Home! We're home! Aaaahhhhh.....
(Note: I was not saying aaahhh in any kind of relaxed way this morning as I faced eight billion loads of laundry, an empty fridge and a full inbox. The "aaahhh" sounded a bit more hysteric at that point.)
It's been a crazy couple of weeks. After my last post, I packed up and headed up to Santa Barbara for a two-day conference. I got a lot of knitting done while I was there -- all of that sitting still and listening was very good for plain knitting -- and finished most of Rick's first sock, as well as most of my first sock from the latest Rockin' Sock Club installment. I stopped Rick's sock short of the toe, because I've been afraid that I won't have enough yarn; I'll knit both of them to the toe, and then if I have to, I can knit the toes out of another yarn. Even aside from all that knitting time, though, the conference was wonderful. It's very rare to go to a workshop at which every single paper is interesting (very rare, indeed), but this was one of those occasions. I didn't get drowsy once, which has to be some kind of record. Not only that, but all of the people who were there were interesting to talk to, which made the speaker lunches great fun to attend, rather than some kind of chore. As for my paper, well, no-one laughed, and people said afterwards that they found it interesting. This could either be a good sign with regards to my paper, or an indication of how polite and kind the attendees were. Since it was clear from my conversations with them that the attendees were, indeed, polite and kind, I'll leave it at that.
I then drove home quickly and, after a twelve-hour turnaround, headed right back out again. I felt very harried until we were on the road, and then I was glad that we'd decided to take our trip, in spite of the timing. I worked on Rick's socks, and on my socks, but I didn't get as much knitting done as I'd thought I would, doing all that driving. I did a lot of sleeping in the car when I wasn't driving those first two days; catching up, I suppose. Our first stop was Tucson, to visit my best friend from college; we had so much fun catching up and cooking and helping the kids decorate Easter eggs that I took nary a photo. Trust me, it was great. It was the perfect way to start our trip, and to break up the long drive out to Santa Fe.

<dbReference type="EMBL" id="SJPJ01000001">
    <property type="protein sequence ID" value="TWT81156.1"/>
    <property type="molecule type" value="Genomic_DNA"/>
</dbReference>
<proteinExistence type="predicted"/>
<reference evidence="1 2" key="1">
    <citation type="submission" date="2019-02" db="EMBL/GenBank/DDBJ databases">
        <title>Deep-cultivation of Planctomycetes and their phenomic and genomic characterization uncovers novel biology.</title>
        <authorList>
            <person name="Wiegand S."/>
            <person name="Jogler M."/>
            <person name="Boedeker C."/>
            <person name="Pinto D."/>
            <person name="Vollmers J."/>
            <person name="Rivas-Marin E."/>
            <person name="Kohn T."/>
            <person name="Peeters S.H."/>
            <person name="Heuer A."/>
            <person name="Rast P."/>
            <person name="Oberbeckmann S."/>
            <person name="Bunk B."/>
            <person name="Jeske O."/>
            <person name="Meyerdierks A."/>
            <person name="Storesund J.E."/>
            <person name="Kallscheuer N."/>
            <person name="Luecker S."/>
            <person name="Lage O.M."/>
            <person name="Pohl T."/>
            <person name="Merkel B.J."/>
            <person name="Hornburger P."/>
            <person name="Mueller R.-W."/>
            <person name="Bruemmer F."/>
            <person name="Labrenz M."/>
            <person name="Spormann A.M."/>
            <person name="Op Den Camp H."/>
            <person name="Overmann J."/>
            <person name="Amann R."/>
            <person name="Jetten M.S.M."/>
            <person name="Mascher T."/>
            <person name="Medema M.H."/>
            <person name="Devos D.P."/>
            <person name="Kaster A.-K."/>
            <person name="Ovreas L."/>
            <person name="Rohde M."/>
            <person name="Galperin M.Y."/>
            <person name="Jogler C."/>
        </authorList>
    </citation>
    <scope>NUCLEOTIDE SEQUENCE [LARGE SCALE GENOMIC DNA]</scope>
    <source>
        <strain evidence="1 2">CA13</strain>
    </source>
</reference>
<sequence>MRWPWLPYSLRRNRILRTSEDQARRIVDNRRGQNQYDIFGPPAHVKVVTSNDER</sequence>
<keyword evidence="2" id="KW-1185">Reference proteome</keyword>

Our first day in Santa Fe, we left town entirely and took the girls to Tsankawi, an unexcavated mesa-top village site in Bandolier National Monument that Rick and I had hiked when we first went there years ago, and which we were sure the girls would love. We were right. (In fact, one of the best bits about this whole trip was discovering just how much the girls enjoy many of the things that we both love, too. I mean, I know there's some causality there, but still, what a relief! They could, after all, find hiking and ruins boring in spite of all of our enthusiasm for the same. It's been known to happen with kids.) There were ladders to climb up to the mesa-top.
And narrow paths.